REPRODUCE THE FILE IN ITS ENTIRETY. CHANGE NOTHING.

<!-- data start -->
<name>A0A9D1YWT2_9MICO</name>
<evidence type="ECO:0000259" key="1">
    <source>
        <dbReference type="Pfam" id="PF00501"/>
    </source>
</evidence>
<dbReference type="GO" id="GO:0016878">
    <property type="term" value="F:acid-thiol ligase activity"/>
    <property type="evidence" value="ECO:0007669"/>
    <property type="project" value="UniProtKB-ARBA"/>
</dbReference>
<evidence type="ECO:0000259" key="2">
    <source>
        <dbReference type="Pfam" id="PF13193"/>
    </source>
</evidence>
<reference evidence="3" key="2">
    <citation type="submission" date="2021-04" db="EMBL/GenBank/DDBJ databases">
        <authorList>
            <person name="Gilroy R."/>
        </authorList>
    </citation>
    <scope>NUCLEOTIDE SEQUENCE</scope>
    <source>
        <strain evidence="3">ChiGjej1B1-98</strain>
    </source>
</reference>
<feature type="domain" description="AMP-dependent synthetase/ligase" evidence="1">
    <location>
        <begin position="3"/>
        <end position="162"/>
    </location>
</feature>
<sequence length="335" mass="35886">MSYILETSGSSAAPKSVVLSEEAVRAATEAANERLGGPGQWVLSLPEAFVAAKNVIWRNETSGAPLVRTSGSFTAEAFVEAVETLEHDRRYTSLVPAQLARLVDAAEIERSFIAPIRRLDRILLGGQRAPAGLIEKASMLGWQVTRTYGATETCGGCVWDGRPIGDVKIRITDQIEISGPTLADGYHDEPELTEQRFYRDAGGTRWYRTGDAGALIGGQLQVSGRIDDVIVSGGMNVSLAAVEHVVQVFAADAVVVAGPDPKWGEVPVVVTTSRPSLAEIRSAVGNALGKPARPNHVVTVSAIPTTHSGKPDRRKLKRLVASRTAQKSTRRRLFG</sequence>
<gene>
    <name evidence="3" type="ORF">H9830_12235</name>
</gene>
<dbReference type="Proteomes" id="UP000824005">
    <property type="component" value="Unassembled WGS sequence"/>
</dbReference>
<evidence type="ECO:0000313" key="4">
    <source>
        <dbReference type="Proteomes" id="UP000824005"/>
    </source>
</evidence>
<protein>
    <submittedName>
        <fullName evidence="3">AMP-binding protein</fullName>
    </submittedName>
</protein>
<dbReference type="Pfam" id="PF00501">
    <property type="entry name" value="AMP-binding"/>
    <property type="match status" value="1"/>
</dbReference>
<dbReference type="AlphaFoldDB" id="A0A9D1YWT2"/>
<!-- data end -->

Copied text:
<name>A0A9D1YWT2_9MICO</name>
<evidence type="ECO:0000259" key="1">
    <source>
        <dbReference type="Pfam" id="PF00501"/>
    </source>
</evidence>
<dbReference type="GO" id="GO:0016878">
    <property type="term" value="F:acid-thiol ligase activity"/>
    <property type="evidence" value="ECO:0007669"/>
    <property type="project" value="UniProtKB-ARBA"/>
</dbReference>
<evidence type="ECO:0000259" key="2">
    <source>
        <dbReference type="Pfam" id="PF13193"/>
    </source>
</evidence>
<reference evidence="3" key="2">
    <citation type="submission" date="2021-04" db="EMBL/GenBank/DDBJ databases">
        <authorList>
            <person name="Gilroy R."/>
        </authorList>
    </citation>
    <scope>NUCLEOTIDE SEQUENCE</scope>
    <source>
        <strain evidence="3">ChiGjej1B1-98</strain>
    </source>
</reference>
<feature type="domain" description="AMP-dependent synthetase/ligase" evidence="1">
    <location>
        <begin position="3"/>
        <end position="162"/>
    </location>
</feature>
<sequence length="335" mass="35886">MSYILETSGSSAAPKSVVLSEEAVRAATEAANERLGGPGQWVLSLPEAFVAAKNVIWRNETSGAPLVRTSGSFTAEAFVEAVETLEHDRRYTSLVPAQLARLVDAAEIERSFIAPIRRLDRILLGGQRAPAGLIEKASMLGWQVTRTYGATETCGGCVWDGRPIGDVKIRITDQIEISGPTLADGYHDEPELTEQRFYRDAGGTRWYRTGDAGALIGGQLQVSGRIDDVIVSGGMNVSLAAVEHVVQVFAADAVVVAGPDPKWGEVPVVVTTSRPSLAEIRSAVGNALGKPARPNHVVTVSAIPTTHSGKPDRRKLKRLVASRTAQKSTRRRLFG</sequence>
<gene>
    <name evidence="3" type="ORF">H9830_12235</name>
</gene>
<dbReference type="Proteomes" id="UP000824005">
    <property type="component" value="Unassembled WGS sequence"/>
</dbReference>
<evidence type="ECO:0000313" key="4">
    <source>
        <dbReference type="Proteomes" id="UP000824005"/>
    </source>
</evidence>
<protein>
    <submittedName>
        <fullName evidence="3">AMP-binding protein</fullName>
    </submittedName>
</protein>
<dbReference type="Pfam" id="PF00501">
    <property type="entry name" value="AMP-binding"/>
    <property type="match status" value="1"/>
</dbReference>
<dbReference type="AlphaFoldDB" id="A0A9D1YWT2"/>